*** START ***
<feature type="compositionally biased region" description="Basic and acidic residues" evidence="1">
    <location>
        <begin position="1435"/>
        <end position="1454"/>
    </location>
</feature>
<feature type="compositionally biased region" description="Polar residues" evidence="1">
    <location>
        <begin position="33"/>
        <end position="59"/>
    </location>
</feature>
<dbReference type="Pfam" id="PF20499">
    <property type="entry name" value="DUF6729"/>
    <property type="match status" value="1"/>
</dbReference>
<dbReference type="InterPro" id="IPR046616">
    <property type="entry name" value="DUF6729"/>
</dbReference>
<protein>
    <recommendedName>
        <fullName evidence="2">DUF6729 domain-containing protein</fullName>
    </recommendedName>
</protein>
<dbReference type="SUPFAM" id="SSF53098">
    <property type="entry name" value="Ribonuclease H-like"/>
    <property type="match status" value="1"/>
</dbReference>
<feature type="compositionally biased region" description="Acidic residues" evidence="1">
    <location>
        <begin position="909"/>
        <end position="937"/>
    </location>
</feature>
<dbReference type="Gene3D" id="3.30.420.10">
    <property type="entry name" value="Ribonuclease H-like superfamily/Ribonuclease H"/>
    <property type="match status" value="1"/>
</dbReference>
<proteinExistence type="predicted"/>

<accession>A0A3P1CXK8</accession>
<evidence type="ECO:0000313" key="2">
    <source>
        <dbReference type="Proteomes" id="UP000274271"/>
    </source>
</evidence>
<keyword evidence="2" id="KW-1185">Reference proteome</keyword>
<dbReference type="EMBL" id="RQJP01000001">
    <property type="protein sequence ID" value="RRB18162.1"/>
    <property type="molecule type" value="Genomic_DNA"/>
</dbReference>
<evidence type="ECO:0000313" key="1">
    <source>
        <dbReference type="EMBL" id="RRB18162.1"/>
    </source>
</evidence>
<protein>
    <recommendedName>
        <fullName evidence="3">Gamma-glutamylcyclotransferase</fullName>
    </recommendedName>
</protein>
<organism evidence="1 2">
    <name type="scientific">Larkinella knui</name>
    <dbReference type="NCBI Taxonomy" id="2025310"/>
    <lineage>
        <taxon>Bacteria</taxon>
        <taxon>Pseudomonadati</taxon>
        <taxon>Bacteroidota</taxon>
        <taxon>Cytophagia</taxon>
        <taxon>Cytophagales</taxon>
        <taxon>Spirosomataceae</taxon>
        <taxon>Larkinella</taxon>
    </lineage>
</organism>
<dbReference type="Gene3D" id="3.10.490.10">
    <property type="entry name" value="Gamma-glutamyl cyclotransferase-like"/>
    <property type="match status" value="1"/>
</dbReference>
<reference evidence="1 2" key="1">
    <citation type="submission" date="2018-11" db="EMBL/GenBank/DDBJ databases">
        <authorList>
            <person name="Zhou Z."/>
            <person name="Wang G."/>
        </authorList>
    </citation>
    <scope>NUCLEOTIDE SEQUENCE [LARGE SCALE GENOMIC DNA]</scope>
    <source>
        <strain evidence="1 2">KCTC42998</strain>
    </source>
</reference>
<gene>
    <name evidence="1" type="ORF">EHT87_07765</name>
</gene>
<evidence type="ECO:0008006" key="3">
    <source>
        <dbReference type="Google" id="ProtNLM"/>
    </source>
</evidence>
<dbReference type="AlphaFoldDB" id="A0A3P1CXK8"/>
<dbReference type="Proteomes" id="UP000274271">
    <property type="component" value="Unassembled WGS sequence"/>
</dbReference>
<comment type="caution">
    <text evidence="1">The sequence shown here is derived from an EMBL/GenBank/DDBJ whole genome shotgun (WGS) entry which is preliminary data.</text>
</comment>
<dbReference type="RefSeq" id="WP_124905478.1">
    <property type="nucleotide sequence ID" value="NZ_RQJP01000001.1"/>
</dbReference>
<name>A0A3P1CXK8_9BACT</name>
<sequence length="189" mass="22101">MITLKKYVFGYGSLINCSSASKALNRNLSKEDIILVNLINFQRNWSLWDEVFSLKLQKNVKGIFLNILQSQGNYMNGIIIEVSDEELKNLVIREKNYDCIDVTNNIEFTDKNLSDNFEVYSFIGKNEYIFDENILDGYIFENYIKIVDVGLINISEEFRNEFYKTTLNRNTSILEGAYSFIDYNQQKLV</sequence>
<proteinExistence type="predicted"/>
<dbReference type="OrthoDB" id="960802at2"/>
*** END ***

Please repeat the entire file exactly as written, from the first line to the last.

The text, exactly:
<feature type="compositionally biased region" description="Basic and acidic residues" evidence="1">
    <location>
        <begin position="1435"/>
        <end position="1454"/>
    </location>
</feature>
<feature type="compositionally biased region" description="Polar residues" evidence="1">
    <location>
        <begin position="33"/>
        <end position="59"/>
    </location>
</feature>
<dbReference type="Pfam" id="PF20499">
    <property type="entry name" value="DUF6729"/>
    <property type="match status" value="1"/>
</dbReference>
<dbReference type="InterPro" id="IPR046616">
    <property type="entry name" value="DUF6729"/>
</dbReference>
<protein>
    <recommendedName>
        <fullName evidence="2">DUF6729 domain-containing protein</fullName>
    </recommendedName>
</protein>
<dbReference type="SUPFAM" id="SSF53098">
    <property type="entry name" value="Ribonuclease H-like"/>
    <property type="match status" value="1"/>
</dbReference>
<feature type="compositionally biased region" description="Acidic residues" evidence="1">
    <location>
        <begin position="909"/>
        <end position="937"/>
    </location>
</feature>
<dbReference type="Gene3D" id="3.30.420.10">
    <property type="entry name" value="Ribonuclease H-like superfamily/Ribonuclease H"/>
    <property type="match status" value="1"/>
</dbReference>
<proteinExistence type="predicted"/>

<accession>A0A3P1CXK8</accession>
<evidence type="ECO:0000313" key="2">
    <source>
        <dbReference type="Proteomes" id="UP000274271"/>
    </source>
</evidence>
<keyword evidence="2" id="KW-1185">Reference proteome</keyword>
<dbReference type="EMBL" id="RQJP01000001">
    <property type="protein sequence ID" value="RRB18162.1"/>
    <property type="molecule type" value="Genomic_DNA"/>
</dbReference>
<evidence type="ECO:0000313" key="1">
    <source>
        <dbReference type="EMBL" id="RRB18162.1"/>
    </source>
</evidence>
<protein>
    <recommendedName>
        <fullName evidence="3">Gamma-glutamylcyclotransferase</fullName>
    </recommendedName>
</protein>
<organism evidence="1 2">
    <name type="scientific">Larkinella knui</name>
    <dbReference type="NCBI Taxonomy" id="2025310"/>
    <lineage>
        <taxon>Bacteria</taxon>
        <taxon>Pseudomonadati</taxon>
        <taxon>Bacteroidota</taxon>
        <taxon>Cytophagia</taxon>
        <taxon>Cytophagales</taxon>
        <taxon>Spirosomataceae</taxon>
        <taxon>Larkinella</taxon>
    </lineage>
</organism>
<dbReference type="Gene3D" id="3.10.490.10">
    <property type="entry name" value="Gamma-glutamyl cyclotransferase-like"/>
    <property type="match status" value="1"/>
</dbReference>
<reference evidence="1 2" key="1">
    <citation type="submission" date="2018-11" db="EMBL/GenBank/DDBJ databases">
        <authorList>
            <person name="Zhou Z."/>
            <person name="Wang G."/>
        </authorList>
    </citation>
    <scope>NUCLEOTIDE SEQUENCE [LARGE SCALE GENOMIC DNA]</scope>
    <source>
        <strain evidence="1 2">KCTC42998</strain>
    </source>
</reference>
<gene>
    <name evidence="1" type="ORF">EHT87_07765</name>
</gene>
<evidence type="ECO:0008006" key="3">
    <source>
        <dbReference type="Google" id="ProtNLM"/>
    </source>
</evidence>
<dbReference type="AlphaFoldDB" id="A0A3P1CXK8"/>
<dbReference type="Proteomes" id="UP000274271">
    <property type="component" value="Unassembled WGS sequence"/>
</dbReference>
<comment type="caution">
    <text evidence="1">The sequence shown here is derived from an EMBL/GenBank/DDBJ whole genome shotgun (WGS) entry which is preliminary data.</text>
</comment>
<dbReference type="RefSeq" id="WP_124905478.1">
    <property type="nucleotide sequence ID" value="NZ_RQJP01000001.1"/>
</dbReference>
<name>A0A3P1CXK8_9BACT</name>
<sequence length="189" mass="22101">MITLKKYVFGYGSLINCSSASKALNRNLSKEDIILVNLINFQRNWSLWDEVFSLKLQKNVKGIFLNILQSQGNYMNGIIIEVSDEELKNLVIREKNYDCIDVTNNIEFTDKNLSDNFEVYSFIGKNEYIFDENILDGYIFENYIKIVDVGLINISEEFRNEFYKTTLNRNTSILEGAYSFIDYNQQKLV</sequence>
<proteinExistence type="predicted"/>
<dbReference type="OrthoDB" id="960802at2"/>